One of the principles we see all throughout Proverbs, and indeed the whole Bible, is economic wisdom. Economics is a philosophy, an inductive science like logic, and not a deductive science like math or physics. A true study of economics will be praxeology, the study of human action. Every decision we make is an economic weighing of choices: will this action fulfill some need, want, or desire? And how does it affect my time preference: is it preferable to attain something now, or should I wait for another time?
Solomon, being king, obviously would have understood many things about finances and economics simply through experience, but the special wisdom that God gave him undoubtedly provided him with more insight than a normal king would have had. Thus we see many verses reflecting this praxeological reality, that individuals will make choices based on their personal desires and preferences:
Proverbs 13:4 The soul of the sluggard desireth, and hath nothing: but the soul of the diligent shall be made fat.
A sluggard, one that is slow and lazy, has a low time preference for relaxation. That means that the right now fulfillment of his desire for enjoyment is much more valuable to him than the eventual need for sustenance, and he will choose to be lazy over working to provide for himself because the immediate is more important to him than the eventuality of hunger or deprivation.
Proverbs 13:7 There is that maketh himself rich, yet hath nothing: there is that maketh himself poor, yet hath great riches.
Even when an individual has the financial capacity to fulfill all of their physical desires, the spiritual aspect to life, that which praxeology can only touch on and observe, often means that even someone with wealth and accomplishments cannot find true inner fulfillment. At the same time, an individual whose priorities are spiritual and who has a long time preference can find blessings and fulfillment in simply being faithful to the service of the LORD.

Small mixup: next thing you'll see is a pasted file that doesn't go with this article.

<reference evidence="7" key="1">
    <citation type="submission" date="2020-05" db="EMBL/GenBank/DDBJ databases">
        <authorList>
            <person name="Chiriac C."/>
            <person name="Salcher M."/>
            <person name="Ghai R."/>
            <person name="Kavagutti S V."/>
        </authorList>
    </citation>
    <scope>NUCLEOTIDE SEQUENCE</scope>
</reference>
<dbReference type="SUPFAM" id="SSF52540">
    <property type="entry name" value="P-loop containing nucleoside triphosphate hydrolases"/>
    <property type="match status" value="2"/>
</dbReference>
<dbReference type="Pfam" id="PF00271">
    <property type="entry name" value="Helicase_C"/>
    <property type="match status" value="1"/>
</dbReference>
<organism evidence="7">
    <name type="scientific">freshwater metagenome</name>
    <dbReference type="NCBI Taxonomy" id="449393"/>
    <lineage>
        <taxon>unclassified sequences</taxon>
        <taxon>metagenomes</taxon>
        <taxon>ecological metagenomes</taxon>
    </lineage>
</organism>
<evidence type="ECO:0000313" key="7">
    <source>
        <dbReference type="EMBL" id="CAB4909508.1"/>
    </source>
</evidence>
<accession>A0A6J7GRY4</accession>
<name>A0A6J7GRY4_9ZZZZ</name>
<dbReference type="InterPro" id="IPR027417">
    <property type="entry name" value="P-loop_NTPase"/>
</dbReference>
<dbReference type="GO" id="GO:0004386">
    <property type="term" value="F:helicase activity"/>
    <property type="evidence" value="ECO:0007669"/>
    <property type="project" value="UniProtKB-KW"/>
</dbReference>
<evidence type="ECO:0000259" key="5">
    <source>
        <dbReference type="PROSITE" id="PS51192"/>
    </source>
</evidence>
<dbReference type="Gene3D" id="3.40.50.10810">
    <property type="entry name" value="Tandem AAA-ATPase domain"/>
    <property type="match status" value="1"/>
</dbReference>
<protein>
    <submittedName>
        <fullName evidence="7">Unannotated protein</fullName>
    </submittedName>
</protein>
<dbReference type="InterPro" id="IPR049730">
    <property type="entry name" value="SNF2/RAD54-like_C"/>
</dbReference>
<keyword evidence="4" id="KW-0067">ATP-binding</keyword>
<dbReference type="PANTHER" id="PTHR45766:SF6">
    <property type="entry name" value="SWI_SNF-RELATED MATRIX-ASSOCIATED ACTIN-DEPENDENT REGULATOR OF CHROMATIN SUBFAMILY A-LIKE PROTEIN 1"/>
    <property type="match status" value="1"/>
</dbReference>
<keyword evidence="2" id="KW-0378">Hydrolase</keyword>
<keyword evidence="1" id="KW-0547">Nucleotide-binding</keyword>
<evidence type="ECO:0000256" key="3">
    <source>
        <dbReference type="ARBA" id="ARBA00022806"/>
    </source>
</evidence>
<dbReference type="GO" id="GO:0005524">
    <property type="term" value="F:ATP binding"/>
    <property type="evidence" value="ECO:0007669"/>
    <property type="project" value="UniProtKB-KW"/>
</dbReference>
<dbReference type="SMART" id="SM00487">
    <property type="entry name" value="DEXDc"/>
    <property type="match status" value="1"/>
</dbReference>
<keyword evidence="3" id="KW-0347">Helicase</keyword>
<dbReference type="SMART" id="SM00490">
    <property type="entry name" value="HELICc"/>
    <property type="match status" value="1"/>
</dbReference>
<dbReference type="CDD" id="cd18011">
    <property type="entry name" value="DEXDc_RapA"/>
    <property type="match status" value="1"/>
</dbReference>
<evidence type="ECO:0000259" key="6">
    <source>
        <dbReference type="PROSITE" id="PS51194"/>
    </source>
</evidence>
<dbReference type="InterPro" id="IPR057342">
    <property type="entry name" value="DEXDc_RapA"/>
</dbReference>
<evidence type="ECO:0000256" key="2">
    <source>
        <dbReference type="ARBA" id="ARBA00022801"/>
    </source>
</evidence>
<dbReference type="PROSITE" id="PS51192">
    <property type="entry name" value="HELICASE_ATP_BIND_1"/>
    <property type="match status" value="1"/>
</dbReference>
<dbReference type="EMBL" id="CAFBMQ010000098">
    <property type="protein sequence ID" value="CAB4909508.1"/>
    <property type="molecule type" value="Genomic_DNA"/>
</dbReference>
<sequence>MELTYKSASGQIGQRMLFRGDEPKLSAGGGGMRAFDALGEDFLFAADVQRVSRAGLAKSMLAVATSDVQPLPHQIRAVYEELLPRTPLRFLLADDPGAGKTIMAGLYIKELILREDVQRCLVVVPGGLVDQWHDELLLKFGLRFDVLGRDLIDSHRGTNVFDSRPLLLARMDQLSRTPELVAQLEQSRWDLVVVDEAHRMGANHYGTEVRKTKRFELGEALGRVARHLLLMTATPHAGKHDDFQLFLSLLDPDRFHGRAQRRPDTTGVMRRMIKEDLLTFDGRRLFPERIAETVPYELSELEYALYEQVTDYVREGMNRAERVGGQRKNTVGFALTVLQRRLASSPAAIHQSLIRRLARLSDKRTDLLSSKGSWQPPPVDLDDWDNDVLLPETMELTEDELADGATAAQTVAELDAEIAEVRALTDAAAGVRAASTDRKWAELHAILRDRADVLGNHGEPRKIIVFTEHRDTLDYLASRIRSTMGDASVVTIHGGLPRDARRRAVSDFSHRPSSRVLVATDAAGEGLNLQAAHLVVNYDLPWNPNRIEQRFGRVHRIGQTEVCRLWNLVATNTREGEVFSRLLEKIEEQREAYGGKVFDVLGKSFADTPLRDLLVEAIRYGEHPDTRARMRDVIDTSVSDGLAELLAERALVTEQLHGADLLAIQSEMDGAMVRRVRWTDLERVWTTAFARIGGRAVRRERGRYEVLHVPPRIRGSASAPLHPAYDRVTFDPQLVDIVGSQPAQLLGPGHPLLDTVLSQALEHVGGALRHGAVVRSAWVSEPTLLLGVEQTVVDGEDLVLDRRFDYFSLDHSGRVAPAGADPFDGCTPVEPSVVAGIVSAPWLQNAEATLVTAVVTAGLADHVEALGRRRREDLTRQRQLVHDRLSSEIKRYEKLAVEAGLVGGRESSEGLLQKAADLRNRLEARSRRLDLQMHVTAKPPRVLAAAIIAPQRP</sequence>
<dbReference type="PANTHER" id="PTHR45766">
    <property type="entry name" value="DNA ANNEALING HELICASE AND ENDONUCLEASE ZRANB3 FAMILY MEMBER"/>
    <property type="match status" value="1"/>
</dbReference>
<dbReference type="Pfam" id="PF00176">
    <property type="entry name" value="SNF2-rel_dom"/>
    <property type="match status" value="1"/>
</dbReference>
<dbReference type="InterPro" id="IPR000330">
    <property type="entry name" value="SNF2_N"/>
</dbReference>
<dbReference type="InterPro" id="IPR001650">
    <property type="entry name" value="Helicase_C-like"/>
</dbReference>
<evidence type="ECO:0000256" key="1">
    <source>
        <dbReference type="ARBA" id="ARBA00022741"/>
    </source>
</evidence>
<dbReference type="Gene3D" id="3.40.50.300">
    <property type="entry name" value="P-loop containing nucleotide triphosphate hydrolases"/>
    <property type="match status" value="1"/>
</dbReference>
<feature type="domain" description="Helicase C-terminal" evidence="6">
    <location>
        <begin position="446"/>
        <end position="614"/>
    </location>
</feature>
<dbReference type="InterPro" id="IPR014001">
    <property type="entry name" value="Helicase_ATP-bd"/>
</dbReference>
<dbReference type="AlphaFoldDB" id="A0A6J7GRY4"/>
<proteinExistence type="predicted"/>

See, every action in our lives is governed by economic decisions. When you got up this morning for work, you had to weigh the options, consciously or unconsciously: is sleep more important, or is going to work more valuable? If you made it to work on time, then work was more valuable to you than sleep was. That’s how life works: you don’t have to have a dollar sign attached to something to make it an economic determination.
So, the spiritual application of this is simple: what is most important to us? Is having a good job, a nice house, two new cars, and all the toys and the 401k the most important thing to you? I cannot change your desires, and I have no intention of trying, as I’m still busy working on my own. However, you will find that there is no personal joy or fulfillment in accomplishing those worldly goals. Indeed, everything you accrue on this planet is going to burn up! As Solomon would later write: all is vanity.
However, if serving the LORD, both financially and with your whole life, is most important to you, then you will find joy and fulfillment in living the Christian life to the fullest extent that God desires you to. I don’t have nearly good enough teeth to promise you health, wealth, and success if you buy my book and support my ministry (though if you’d like to support us, you can! 😀 ), but I will promise you that the only lasting joy in this world or the next comes from faithfully serving God.
What’s most important to you?